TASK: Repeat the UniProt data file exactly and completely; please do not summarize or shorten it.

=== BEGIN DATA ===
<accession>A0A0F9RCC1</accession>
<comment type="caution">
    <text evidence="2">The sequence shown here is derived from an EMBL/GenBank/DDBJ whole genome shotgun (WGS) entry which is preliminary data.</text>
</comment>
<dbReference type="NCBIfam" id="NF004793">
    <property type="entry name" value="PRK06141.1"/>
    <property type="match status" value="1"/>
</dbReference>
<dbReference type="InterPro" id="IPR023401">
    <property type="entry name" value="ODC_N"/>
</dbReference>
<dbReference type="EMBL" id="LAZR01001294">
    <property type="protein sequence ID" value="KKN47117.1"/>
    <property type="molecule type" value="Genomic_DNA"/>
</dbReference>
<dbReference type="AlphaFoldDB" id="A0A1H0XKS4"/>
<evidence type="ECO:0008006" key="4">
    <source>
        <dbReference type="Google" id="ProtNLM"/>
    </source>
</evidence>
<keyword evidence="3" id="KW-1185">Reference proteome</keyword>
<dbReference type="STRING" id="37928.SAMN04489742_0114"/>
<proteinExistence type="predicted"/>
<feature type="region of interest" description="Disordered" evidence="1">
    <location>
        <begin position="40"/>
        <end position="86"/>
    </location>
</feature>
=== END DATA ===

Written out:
<accession>A0A0F9RCC1</accession>
<comment type="caution">
    <text evidence="2">The sequence shown here is derived from an EMBL/GenBank/DDBJ whole genome shotgun (WGS) entry which is preliminary data.</text>
</comment>
<dbReference type="NCBIfam" id="NF004793">
    <property type="entry name" value="PRK06141.1"/>
    <property type="match status" value="1"/>
</dbReference>
<dbReference type="InterPro" id="IPR023401">
    <property type="entry name" value="ODC_N"/>
</dbReference>
<dbReference type="EMBL" id="LAZR01001294">
    <property type="protein sequence ID" value="KKN47117.1"/>
    <property type="molecule type" value="Genomic_DNA"/>
</dbReference>
<dbReference type="AlphaFoldDB" id="A0A1H0XKS4"/>
<evidence type="ECO:0008006" key="4">
    <source>
        <dbReference type="Google" id="ProtNLM"/>
    </source>
</evidence>
<keyword evidence="3" id="KW-1185">Reference proteome</keyword>
<dbReference type="STRING" id="37928.SAMN04489742_0114"/>
<proteinExistence type="predicted"/>
<feature type="region of interest" description="Disordered" evidence="1">
    <location>
        <begin position="40"/>
        <end position="86"/>
    </location>
</feature>